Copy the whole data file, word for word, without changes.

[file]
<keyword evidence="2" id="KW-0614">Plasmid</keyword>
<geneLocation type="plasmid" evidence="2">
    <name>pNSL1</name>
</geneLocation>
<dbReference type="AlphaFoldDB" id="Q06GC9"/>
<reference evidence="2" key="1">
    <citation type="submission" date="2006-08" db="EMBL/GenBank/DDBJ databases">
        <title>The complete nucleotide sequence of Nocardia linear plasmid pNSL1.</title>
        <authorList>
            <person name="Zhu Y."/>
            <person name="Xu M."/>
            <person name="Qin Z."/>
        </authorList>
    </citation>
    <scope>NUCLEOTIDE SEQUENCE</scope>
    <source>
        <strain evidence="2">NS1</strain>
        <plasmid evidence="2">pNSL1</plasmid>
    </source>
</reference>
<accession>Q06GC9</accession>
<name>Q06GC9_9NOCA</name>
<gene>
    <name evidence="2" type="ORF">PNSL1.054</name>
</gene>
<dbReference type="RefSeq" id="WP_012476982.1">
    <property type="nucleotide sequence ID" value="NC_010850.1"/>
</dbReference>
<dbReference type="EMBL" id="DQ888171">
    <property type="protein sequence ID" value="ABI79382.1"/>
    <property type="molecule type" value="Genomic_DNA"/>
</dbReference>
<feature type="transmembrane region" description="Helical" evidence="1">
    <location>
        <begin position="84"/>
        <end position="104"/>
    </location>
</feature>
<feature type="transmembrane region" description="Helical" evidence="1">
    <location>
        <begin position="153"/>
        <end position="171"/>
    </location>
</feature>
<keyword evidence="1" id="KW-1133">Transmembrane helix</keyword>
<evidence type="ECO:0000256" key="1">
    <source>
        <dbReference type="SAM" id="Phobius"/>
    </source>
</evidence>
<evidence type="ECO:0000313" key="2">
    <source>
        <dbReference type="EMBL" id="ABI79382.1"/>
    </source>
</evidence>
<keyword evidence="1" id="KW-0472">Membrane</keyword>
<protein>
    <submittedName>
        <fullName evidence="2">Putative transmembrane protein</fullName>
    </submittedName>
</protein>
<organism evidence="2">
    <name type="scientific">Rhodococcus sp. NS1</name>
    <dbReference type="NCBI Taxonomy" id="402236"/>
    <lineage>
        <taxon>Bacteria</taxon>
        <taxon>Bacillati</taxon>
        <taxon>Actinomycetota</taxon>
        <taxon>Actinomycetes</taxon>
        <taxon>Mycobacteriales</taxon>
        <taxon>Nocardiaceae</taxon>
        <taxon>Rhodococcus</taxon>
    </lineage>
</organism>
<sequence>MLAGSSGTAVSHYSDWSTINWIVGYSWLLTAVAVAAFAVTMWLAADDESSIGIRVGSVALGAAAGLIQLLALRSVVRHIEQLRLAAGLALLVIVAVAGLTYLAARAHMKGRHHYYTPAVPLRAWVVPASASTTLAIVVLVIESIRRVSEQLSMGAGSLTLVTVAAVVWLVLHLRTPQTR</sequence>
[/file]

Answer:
<keyword evidence="2" id="KW-0614">Plasmid</keyword>
<geneLocation type="plasmid" evidence="2">
    <name>pNSL1</name>
</geneLocation>
<dbReference type="AlphaFoldDB" id="Q06GC9"/>
<reference evidence="2" key="1">
    <citation type="submission" date="2006-08" db="EMBL/GenBank/DDBJ databases">
        <title>The complete nucleotide sequence of Nocardia linear plasmid pNSL1.</title>
        <authorList>
            <person name="Zhu Y."/>
            <person name="Xu M."/>
            <person name="Qin Z."/>
        </authorList>
    </citation>
    <scope>NUCLEOTIDE SEQUENCE</scope>
    <source>
        <strain evidence="2">NS1</strain>
        <plasmid evidence="2">pNSL1</plasmid>
    </source>
</reference>
<accession>Q06GC9</accession>
<name>Q06GC9_9NOCA</name>
<gene>
    <name evidence="2" type="ORF">PNSL1.054</name>
</gene>
<dbReference type="RefSeq" id="WP_012476982.1">
    <property type="nucleotide sequence ID" value="NC_010850.1"/>
</dbReference>
<dbReference type="EMBL" id="DQ888171">
    <property type="protein sequence ID" value="ABI79382.1"/>
    <property type="molecule type" value="Genomic_DNA"/>
</dbReference>
<feature type="transmembrane region" description="Helical" evidence="1">
    <location>
        <begin position="84"/>
        <end position="104"/>
    </location>
</feature>
<feature type="transmembrane region" description="Helical" evidence="1">
    <location>
        <begin position="153"/>
        <end position="171"/>
    </location>
</feature>
<keyword evidence="1" id="KW-1133">Transmembrane helix</keyword>
<evidence type="ECO:0000256" key="1">
    <source>
        <dbReference type="SAM" id="Phobius"/>
    </source>
</evidence>
<evidence type="ECO:0000313" key="2">
    <source>
        <dbReference type="EMBL" id="ABI79382.1"/>
    </source>
</evidence>
<keyword evidence="1" id="KW-0472">Membrane</keyword>
<protein>
    <submittedName>
        <fullName evidence="2">Putative transmembrane protein</fullName>
    </submittedName>
</protein>
<organism evidence="2">
    <name type="scientific">Rhodococcus sp. NS1</name>
    <dbReference type="NCBI Taxonomy" id="402236"/>
    <lineage>
        <taxon>Bacteria</taxon>
        <taxon>Bacillati</taxon>
        <taxon>Actinomycetota</taxon>
        <taxon>Actinomycetes</taxon>
        <taxon>Mycobacteriales</taxon>
        <taxon>Nocardiaceae</taxon>
        <taxon>Rhodococcus</taxon>
    </lineage>
</organism>
<sequence>MLAGSSGTAVSHYSDWSTINWIVGYSWLLTAVAVAAFAVTMWLAADDESSIGIRVGSVALGAAAGLIQLLALRSVVRHIEQLRLAAGLALLVIVAVAGLTYLAARAHMKGRHHYYTPAVPLRAWVVPASASTTLAIVVLVIESIRRVSEQLSMGAGSLTLVTVAAVVWLVLHLRTPQTR</sequence>